From the 1st century AD, Peninsular and Insular Southeast Asia has become the setting of a huge Indian influence. Practically, this Hinduisation consisted in new religious systems such as Buddhism and Hinduism, a new conception of the state and the introduction of writing.
The opinions of the specialists differ on the origins of Hinduisation: whether they be the opening of new sea routes, or the necessity to stock up with gold or other motivations.
One thing is sure: one of the earliest Hinduised kingdoms of the region, Funan, was born in the 1st century AD and existed until the 6th century AD.
It is precisely in this period that the South East Asian scripts were born and we can follow their development until today.
More than a century of research showed that the earliest SEA writing systems originated in a South Indian script used to write Sanskrit language.
A Hinduized Phnong
Everything begins by carving Sanskrit inscriptions in SEA and the oldest inscription in the peninsula dates back to the third century AD : The Vo Canh inscription discovered near Nha Trang, now central Vietnam.
In a rather short time this Sanskrit script was used to write three languages spoken in the peninsula: the Mon language spoken at that time in Eastern Burma and in the Central part of what is now Thailand, the Cham language of the kingdom of Champa for which the territory roughly corresponded to what is today Annam and northern coastal Cochinchina in Vietnam and, finally, Khmer language.
The oldest known Khmer inscription was found in Angkor Borei, now in Takeo Province. Angkor Borei may have been one of the capitals of the kingdom of Funan.
The Angkor Borei inscription, listed as K 600, can be exactly dated to the year 611.
The word Phnong, which is the name of the main ethnic group in Mondulkiri province, is also used in Khmer to designate the not so politically correct concept of savage.
When the French scholar Georges Coédès writes that “Khmer is a Hinduised Phnong”, it is not at all a term of abuse, but a striking expression to describe the considerable distance between a tribal way of life and the then Hinduised Khmer world : religion, centralized state and, of course, script.
In the following centuries, comparatively to Cham and Mon languages, Khmer written production can be characterized by an exceptional continuity. Let’s simply consider that we can follow the evolution of Khmer language and writing from the 7th century to the present day without interruption. In short, this amounts to say that Khmer cultural space is an essential key to the understanding of the past on the Southeast Asian peninsula.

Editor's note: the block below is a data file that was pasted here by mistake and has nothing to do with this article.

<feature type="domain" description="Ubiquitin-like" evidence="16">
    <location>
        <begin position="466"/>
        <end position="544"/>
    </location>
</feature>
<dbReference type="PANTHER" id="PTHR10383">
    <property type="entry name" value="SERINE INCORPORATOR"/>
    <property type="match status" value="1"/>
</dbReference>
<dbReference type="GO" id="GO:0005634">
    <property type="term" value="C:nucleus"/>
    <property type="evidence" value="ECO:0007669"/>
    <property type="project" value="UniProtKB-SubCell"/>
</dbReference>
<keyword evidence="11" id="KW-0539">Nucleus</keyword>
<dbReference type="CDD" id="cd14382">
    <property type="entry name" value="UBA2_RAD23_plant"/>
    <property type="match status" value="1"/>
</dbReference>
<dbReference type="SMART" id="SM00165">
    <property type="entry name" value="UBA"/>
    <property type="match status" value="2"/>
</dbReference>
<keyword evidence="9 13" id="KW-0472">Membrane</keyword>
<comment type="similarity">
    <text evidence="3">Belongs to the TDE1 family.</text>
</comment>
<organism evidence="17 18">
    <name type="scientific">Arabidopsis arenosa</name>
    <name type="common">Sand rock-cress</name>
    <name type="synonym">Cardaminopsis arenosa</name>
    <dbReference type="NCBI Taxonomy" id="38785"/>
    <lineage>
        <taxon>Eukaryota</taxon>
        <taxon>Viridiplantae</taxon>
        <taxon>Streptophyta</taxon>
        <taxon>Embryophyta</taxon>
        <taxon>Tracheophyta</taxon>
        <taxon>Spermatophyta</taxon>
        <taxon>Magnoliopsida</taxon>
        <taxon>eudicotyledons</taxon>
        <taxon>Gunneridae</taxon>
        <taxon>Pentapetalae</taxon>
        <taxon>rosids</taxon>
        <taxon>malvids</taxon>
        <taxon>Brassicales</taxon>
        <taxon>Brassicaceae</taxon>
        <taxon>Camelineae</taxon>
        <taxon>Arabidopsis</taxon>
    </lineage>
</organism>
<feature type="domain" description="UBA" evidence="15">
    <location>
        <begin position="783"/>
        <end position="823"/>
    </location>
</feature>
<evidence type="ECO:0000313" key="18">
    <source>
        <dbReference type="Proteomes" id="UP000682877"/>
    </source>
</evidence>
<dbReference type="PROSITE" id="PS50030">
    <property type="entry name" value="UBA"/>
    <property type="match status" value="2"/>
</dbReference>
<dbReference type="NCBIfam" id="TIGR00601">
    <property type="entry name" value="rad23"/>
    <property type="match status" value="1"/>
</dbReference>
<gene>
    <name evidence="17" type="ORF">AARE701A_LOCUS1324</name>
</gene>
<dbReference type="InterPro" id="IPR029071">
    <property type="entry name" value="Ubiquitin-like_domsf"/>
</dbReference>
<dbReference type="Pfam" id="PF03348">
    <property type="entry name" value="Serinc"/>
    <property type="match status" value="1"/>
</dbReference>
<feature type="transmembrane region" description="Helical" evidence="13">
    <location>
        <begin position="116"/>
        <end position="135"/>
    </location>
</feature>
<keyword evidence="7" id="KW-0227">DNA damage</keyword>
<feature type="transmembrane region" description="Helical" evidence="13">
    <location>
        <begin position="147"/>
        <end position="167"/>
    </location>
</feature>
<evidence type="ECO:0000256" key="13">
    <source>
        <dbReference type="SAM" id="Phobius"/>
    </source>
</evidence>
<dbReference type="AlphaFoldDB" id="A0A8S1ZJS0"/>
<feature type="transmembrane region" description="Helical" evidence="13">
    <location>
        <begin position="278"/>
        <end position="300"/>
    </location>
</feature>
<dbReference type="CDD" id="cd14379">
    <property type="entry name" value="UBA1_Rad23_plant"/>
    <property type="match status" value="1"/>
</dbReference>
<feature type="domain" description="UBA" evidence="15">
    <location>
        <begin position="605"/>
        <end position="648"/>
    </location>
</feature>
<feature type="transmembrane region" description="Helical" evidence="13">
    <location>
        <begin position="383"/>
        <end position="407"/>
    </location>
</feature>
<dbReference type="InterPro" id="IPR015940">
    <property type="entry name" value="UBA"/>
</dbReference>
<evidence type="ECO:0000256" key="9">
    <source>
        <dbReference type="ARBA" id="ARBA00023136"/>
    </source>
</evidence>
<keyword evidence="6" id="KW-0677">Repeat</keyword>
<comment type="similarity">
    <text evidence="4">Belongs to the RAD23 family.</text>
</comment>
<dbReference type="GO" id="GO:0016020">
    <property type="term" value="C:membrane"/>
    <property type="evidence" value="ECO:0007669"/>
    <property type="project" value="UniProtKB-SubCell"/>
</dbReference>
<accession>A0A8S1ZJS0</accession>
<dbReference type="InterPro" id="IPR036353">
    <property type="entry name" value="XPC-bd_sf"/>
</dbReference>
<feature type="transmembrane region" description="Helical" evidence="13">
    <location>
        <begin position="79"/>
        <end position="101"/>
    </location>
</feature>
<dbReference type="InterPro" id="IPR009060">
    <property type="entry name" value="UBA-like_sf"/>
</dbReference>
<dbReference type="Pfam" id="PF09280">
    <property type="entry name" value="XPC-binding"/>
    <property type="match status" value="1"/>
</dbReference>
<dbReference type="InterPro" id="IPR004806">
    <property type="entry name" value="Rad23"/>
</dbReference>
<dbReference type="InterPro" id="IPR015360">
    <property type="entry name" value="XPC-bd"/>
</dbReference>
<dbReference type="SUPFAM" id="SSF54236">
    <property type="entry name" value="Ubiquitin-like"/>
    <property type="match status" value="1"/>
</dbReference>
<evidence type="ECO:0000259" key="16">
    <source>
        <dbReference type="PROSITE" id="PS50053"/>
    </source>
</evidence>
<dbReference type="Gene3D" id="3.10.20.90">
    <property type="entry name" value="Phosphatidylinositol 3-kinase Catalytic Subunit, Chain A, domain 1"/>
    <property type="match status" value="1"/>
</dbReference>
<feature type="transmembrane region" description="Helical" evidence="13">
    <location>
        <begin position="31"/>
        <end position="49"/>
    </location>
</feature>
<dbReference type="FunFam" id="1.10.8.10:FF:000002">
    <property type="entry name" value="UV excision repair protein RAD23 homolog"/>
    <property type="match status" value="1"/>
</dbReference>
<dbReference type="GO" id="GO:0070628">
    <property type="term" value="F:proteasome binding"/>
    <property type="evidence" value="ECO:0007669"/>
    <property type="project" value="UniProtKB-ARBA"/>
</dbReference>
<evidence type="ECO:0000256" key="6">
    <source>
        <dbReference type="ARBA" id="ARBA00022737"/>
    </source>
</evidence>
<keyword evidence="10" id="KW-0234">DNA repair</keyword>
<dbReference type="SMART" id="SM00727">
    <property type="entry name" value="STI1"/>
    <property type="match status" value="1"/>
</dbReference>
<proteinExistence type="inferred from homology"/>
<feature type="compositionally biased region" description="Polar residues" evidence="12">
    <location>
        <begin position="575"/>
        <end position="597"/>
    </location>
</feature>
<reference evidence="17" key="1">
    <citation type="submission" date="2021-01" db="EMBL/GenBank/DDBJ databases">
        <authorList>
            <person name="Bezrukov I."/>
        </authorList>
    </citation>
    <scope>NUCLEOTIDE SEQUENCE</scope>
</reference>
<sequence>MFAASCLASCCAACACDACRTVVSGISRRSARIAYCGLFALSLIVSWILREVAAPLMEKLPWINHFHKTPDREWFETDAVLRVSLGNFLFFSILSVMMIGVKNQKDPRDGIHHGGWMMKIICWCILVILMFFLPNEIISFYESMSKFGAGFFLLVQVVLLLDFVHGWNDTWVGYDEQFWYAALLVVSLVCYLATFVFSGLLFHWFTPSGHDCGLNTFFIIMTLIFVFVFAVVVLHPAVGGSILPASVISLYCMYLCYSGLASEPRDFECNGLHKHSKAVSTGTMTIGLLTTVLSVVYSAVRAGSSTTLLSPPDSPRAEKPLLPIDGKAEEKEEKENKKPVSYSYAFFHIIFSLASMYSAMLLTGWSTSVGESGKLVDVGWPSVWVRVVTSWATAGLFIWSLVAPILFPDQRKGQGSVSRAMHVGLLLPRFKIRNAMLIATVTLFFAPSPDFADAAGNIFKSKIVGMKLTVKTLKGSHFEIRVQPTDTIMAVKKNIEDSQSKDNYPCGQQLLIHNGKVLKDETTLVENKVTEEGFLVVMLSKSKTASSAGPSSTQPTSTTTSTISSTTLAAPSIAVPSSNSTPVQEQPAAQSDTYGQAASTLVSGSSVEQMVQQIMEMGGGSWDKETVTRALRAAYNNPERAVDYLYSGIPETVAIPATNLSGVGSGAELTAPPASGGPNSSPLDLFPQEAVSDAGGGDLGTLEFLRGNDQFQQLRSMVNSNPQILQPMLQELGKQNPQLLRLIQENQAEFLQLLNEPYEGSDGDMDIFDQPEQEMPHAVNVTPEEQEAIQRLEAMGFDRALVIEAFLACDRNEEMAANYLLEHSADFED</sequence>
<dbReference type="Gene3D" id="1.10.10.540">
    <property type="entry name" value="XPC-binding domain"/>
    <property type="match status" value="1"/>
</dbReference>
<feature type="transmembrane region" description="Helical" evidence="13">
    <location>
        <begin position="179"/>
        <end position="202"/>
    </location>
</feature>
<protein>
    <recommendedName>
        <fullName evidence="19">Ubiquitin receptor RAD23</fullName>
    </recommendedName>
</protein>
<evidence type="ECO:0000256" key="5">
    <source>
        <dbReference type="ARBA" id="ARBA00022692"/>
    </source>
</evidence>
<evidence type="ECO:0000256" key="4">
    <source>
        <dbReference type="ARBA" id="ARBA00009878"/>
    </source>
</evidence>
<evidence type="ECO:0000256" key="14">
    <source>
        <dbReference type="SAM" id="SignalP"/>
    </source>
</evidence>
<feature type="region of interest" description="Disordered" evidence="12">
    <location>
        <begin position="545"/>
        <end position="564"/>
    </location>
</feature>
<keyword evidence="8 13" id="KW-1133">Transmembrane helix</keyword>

Old Khmer and Sanskrit
At this stage, one has to guard against the usual wandering error by being conscious that Khmer does in no way come from Sanskrit, even if as a consequence of Hinduisation, Sanskrit exerted a considerable influence on the lexicon of old Khmer and the neighboring languages.
This deeply rooted prejudice apparently goes back to the first period of the French protectorate. This prejudice may have rooted in the attitude of the first French explorers who were very choked by the contrast between the “great ruins” and the state of decadence of the then Khmer country.
Yet, Georges Groslier was very soon the tireless advocate of the Khmer patrimony: Angkor Vat may well be the greatest Hindu temple in the world, its architectural conception took its roots in Hindu religion, but as a whole the result is nevertheless unfailingly Khmer.
As far as the language is concerned, no one can seriously challenge the fact the contemporary Khmer is directly derived from old Khmer pre-Angkor inscriptions. More than that: an 8th century Khmer text will be, at least partly, understandable to any knowledgeable Cambodian, whereas the Old English version of Beowulf would hardly be understood by modern English speakers?
Cambodian space owns also a fair number of inscriptions in Sanskrit language of which the content is very different from the Khmer inscriptions.
What is at stake in the 2 languages is very different. Sanskrit, as the language of Hinduism, is a vehicle of highly abstract literary, historical and philosophical texts. Sanskrit inscriptions are in no way rooted in the territory where they were carved: without exaggerating, one could say that similar themes can be found in Java, Champa or Cambodia Sanskrit inscriptions.
The situation of Khmer inscriptions is totally different: of a far less degree of abstraction, they are entirely rooted in Cambodian realities: the building of temples, religious foundations and offerings, and as a matter of fact, they present a major interest for reconstructing the history of the Khmer land.
Epigraphy as a profession
Everything began in the end of the 19th century. What was then at stake was to construct the framework of a Khmer culture and the history of Cambodia.
The Angkor temples forest may talk to the esthete, not to the historian. The latter’s requirements consist in interpreting, dating, reconstructing, explaining sequences of events and for all that, texts are needed.
There exist of course many travellers’ accounts, generally Chinese, which are very valuable sources full of precious information, but the inscriptions were to play the decisive part to reconstruct Cambodian ancient history.
A fantastic adventure followed where researchers like Louis Finot, Etienne Aymonier, Au Chieng and Georges Coédès won fame.